Historic Downtown Haverhill Building Wins Council Approval for Nine Apartments

The iconic Magnavox sign at the former Haverhill TV and Appliance store came down in October 2019. (Peter Carbone photograph for WHAV News.)

Click image for Haverhill City Council agenda.

The downtown Haverhill building that once housed Haverhill TV and Appliance—and displayed a distinctive vertical Magnavox sign—will soon be repurposed into a mix of commercial space and nine apartments.

Haverhill city councilors granted the project a special permit last week. Overall, the project met with approval as expressed by Councilor Thomas J. Sullivan.

“I think this is a great project. It is a modest project. We’re not adding to anything. The building has been there. It has been sitting there, underused for a long time. It’s going to be brought back to its historic state or at least to an historic look and I thank you for that,” Sullivan.

West Newbury developer Theodore P. Ammon plans to convert the top three floors of the building into nine residential apartments while maintaining two commercial units on the ground floor. The apartments would include six two-bedrooms and three one-bedroom units. The planned conversion was endorsed by Economic Development and Planning Director William Pillsbury Jr. as well as the Washington Street Historic District Commission.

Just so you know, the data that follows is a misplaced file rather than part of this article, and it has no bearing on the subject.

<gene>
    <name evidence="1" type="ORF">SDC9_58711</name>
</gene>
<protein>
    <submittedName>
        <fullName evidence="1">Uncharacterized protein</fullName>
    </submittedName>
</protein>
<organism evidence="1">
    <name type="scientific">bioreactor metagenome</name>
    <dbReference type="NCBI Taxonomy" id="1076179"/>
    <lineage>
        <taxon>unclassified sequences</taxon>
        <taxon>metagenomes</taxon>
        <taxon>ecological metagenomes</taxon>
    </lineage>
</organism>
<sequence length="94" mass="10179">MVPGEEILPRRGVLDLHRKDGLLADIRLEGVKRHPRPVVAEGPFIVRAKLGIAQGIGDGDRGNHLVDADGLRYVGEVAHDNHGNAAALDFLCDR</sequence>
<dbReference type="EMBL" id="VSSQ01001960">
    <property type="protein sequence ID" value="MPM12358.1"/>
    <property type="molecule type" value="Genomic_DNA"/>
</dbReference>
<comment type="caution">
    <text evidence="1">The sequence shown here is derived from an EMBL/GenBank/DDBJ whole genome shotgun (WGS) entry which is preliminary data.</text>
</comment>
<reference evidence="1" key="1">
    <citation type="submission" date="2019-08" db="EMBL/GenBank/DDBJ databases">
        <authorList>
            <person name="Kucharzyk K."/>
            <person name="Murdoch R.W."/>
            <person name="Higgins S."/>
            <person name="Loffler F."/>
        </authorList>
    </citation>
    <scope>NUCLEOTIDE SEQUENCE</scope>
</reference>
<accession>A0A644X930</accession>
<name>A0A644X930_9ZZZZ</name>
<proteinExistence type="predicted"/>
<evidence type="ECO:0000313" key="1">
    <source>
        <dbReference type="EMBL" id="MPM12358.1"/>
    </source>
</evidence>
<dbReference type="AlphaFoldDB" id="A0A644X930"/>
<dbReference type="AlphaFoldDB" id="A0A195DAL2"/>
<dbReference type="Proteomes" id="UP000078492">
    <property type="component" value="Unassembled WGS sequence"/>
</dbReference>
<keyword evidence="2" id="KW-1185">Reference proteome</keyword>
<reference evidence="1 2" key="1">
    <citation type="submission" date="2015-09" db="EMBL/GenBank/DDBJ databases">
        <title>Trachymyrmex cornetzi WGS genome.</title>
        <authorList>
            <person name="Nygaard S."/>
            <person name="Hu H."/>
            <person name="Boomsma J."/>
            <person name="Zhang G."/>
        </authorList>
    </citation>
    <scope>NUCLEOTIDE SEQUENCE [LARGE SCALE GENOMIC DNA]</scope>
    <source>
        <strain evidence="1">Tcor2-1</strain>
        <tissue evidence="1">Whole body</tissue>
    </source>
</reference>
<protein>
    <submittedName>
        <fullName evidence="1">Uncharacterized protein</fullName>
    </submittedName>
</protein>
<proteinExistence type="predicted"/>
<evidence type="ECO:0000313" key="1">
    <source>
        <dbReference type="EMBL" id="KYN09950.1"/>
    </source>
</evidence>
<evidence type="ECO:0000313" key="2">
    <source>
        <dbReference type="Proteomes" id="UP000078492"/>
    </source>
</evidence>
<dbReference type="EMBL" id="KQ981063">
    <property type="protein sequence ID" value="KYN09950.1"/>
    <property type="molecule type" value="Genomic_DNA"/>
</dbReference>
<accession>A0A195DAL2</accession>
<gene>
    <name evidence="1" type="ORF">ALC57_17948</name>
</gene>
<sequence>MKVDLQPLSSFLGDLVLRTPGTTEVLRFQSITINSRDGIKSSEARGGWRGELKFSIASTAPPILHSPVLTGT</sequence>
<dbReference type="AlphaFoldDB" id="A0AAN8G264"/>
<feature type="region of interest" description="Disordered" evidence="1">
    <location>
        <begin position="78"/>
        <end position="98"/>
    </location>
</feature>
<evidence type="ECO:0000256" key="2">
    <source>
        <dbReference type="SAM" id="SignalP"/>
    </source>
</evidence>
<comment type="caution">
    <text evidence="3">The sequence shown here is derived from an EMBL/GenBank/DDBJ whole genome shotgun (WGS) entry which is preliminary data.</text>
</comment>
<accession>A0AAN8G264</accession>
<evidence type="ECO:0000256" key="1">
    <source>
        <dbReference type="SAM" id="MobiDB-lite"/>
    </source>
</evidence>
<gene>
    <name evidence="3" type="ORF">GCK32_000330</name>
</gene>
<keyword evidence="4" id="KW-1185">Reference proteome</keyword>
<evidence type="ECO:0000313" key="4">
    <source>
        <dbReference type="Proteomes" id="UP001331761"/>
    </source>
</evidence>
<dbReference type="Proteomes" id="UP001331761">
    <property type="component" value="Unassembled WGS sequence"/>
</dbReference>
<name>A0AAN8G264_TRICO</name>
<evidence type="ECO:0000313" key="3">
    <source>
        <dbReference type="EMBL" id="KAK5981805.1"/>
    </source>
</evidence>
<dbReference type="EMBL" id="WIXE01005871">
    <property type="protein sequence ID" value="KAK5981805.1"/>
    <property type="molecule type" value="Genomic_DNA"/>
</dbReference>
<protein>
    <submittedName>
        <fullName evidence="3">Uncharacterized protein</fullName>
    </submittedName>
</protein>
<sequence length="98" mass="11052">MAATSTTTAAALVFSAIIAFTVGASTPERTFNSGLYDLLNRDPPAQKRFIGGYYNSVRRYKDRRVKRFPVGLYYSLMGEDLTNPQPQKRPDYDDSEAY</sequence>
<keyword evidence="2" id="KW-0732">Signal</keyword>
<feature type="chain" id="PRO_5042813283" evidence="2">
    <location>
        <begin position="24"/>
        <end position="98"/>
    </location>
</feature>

Local architect Matthew E. Juros told councilors through a remote hookup he had hoped the sign would be restored much like Boston’s historic Citgo sign. He was told the sign was owned by the Battistini family and was not part of the sale. However, Frederick A. “Rick” Battistini Jr. and his brother Matthew are donating part of the sign to Haverhill’s Buttonwoods Museum.

Councilors did require the builder provide basement storage for occupants and lease 24-hour parking spaces from the Merrimack Valley Regional Transit Authority garage.

Haverhill TV and Appliance, operated for years by Frederick A. Battistini and his family, shut its doors last year after 98 years of serving the city. Its landmark sign at 27 Washington St. was taken down by the family last October. The property sold for $500,000.

The project returns to the City Council Tuesday night for consideration of local and state tax breaks.

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